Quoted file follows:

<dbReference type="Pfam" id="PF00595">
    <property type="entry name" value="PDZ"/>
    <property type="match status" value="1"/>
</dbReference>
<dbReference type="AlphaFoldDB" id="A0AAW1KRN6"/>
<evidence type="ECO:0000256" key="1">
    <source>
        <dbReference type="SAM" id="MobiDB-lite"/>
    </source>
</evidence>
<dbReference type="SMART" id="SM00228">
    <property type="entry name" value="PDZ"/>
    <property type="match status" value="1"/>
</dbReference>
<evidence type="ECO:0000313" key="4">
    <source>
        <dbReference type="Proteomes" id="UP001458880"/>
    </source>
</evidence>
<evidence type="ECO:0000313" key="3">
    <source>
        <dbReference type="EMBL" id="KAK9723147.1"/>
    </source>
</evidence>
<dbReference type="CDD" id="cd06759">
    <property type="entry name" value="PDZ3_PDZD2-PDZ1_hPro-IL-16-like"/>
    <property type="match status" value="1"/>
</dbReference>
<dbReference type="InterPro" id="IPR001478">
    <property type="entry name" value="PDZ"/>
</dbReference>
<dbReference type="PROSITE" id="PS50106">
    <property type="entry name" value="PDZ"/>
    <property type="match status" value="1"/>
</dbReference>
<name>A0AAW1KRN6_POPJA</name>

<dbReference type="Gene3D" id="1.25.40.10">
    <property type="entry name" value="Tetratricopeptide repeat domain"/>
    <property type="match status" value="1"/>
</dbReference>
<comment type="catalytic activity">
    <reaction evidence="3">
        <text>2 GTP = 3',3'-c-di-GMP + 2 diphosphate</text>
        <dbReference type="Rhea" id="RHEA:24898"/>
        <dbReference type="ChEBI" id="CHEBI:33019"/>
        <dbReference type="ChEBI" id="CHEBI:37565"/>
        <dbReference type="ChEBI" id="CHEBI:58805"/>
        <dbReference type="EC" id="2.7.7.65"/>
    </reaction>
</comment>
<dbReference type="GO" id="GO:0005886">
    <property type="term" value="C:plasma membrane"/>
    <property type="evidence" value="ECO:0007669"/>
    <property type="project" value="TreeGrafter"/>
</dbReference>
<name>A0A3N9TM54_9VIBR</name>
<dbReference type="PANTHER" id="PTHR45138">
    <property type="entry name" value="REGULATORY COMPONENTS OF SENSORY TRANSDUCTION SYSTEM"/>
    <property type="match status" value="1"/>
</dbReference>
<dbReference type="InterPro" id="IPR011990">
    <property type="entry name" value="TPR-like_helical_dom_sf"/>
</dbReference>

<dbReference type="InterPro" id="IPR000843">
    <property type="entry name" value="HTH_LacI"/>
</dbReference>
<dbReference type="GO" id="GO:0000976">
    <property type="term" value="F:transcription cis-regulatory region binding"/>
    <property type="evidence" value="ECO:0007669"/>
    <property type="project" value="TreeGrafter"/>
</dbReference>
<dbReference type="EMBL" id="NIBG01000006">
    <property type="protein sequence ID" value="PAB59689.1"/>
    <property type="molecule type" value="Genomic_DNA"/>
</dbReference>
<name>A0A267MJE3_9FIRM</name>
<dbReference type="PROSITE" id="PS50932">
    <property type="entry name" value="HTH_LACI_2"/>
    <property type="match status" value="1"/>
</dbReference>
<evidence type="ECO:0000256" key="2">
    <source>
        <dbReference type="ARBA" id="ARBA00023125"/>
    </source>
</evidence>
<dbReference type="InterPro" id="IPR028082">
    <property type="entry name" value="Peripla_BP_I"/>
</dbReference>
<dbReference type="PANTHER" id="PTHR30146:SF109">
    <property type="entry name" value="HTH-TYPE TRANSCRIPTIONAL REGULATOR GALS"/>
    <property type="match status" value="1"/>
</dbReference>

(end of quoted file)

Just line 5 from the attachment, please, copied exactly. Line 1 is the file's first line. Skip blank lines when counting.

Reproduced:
<dbReference type="AlphaFoldDB" id="A0AAW1KRN6"/>